ABC dropped the show on July 6, 1973, but it continued in syndication for another year (1973–1974) as The New Dating Game.The program was revived three additional times in syndication afterwards.
Various episodes from the ABC daytime run have been aired on GSN in the past.The statement round was used to determine the "personality" portion.After the game ended the bachelor/bachelorette chose one panelist based on looks and one based on personality, then was prompted to choose either of the two.Typically, a bachelorette would question three bachelors, who were hidden from her view; at the end of the questioning period, she would choose one to go out with on a date paid for by the show.Occasionally, the roles would be reversed with a man questioning three ladies; other times, a celebrity would question three players for a date for themselves or for a co-worker or a relative of theirs.For the first season of the 1996 revival, The Dating Game used a different format.
A notable change was that the prospective bachelor/bachelorette knew what the first names of his or her potential dates were at all times.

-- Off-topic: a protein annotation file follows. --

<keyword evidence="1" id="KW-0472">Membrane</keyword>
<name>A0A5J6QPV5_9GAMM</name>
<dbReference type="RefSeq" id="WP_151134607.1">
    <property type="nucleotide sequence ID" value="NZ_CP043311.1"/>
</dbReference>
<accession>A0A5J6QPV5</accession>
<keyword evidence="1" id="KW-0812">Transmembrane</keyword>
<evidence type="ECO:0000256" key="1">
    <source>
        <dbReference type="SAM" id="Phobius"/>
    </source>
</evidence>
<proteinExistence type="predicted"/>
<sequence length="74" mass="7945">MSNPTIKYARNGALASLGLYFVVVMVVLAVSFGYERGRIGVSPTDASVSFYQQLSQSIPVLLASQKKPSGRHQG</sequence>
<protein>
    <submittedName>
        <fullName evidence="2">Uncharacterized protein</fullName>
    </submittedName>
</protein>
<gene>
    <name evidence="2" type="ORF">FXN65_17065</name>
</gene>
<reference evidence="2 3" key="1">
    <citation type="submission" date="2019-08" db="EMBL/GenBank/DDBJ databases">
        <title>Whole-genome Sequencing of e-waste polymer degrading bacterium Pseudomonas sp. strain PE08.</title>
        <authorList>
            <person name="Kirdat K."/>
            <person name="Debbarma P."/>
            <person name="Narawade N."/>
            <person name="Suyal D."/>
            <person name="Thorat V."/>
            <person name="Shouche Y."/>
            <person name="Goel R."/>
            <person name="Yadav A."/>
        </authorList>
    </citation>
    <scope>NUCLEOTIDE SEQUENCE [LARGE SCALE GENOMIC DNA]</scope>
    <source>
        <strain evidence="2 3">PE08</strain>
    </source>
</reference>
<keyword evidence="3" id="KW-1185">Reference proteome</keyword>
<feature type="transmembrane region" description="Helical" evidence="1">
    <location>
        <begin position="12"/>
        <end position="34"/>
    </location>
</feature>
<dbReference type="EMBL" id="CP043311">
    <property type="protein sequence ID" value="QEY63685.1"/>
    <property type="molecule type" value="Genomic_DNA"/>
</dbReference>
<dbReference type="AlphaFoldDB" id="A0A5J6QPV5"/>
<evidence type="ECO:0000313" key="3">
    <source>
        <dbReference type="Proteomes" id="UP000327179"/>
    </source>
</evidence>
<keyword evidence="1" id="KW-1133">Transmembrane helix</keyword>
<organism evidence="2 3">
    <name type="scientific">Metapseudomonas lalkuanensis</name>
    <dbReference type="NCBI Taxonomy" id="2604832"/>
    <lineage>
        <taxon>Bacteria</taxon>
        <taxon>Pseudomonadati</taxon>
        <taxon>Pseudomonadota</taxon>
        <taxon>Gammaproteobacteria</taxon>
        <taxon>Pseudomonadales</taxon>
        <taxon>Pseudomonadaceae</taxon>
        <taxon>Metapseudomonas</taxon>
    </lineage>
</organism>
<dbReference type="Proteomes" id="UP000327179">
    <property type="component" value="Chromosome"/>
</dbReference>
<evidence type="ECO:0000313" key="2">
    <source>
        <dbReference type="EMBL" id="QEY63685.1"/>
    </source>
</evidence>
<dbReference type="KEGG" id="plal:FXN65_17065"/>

This format saw the players choose a potential date based on how good they looked and another based on personality.
To determine the "looks" portion, the bachelor/bachelorette observed their potential dates (another change not seen on any Dating Game series beforehand) for several seconds; the three players wore noise-cancelling headphones so they could not hear what the bachelor/bachelorette was saying about them and they identified by numbers.
The 1986 revival was hosted by Elaine Joyce for its first season and Jeff Mac Gregor for its remaining two seasons.
When the show was revived with a different format in 1996, Brad Sherwood was named as its host.
Play continued until time expired, after which the bachelor/bachelorette gave their choice.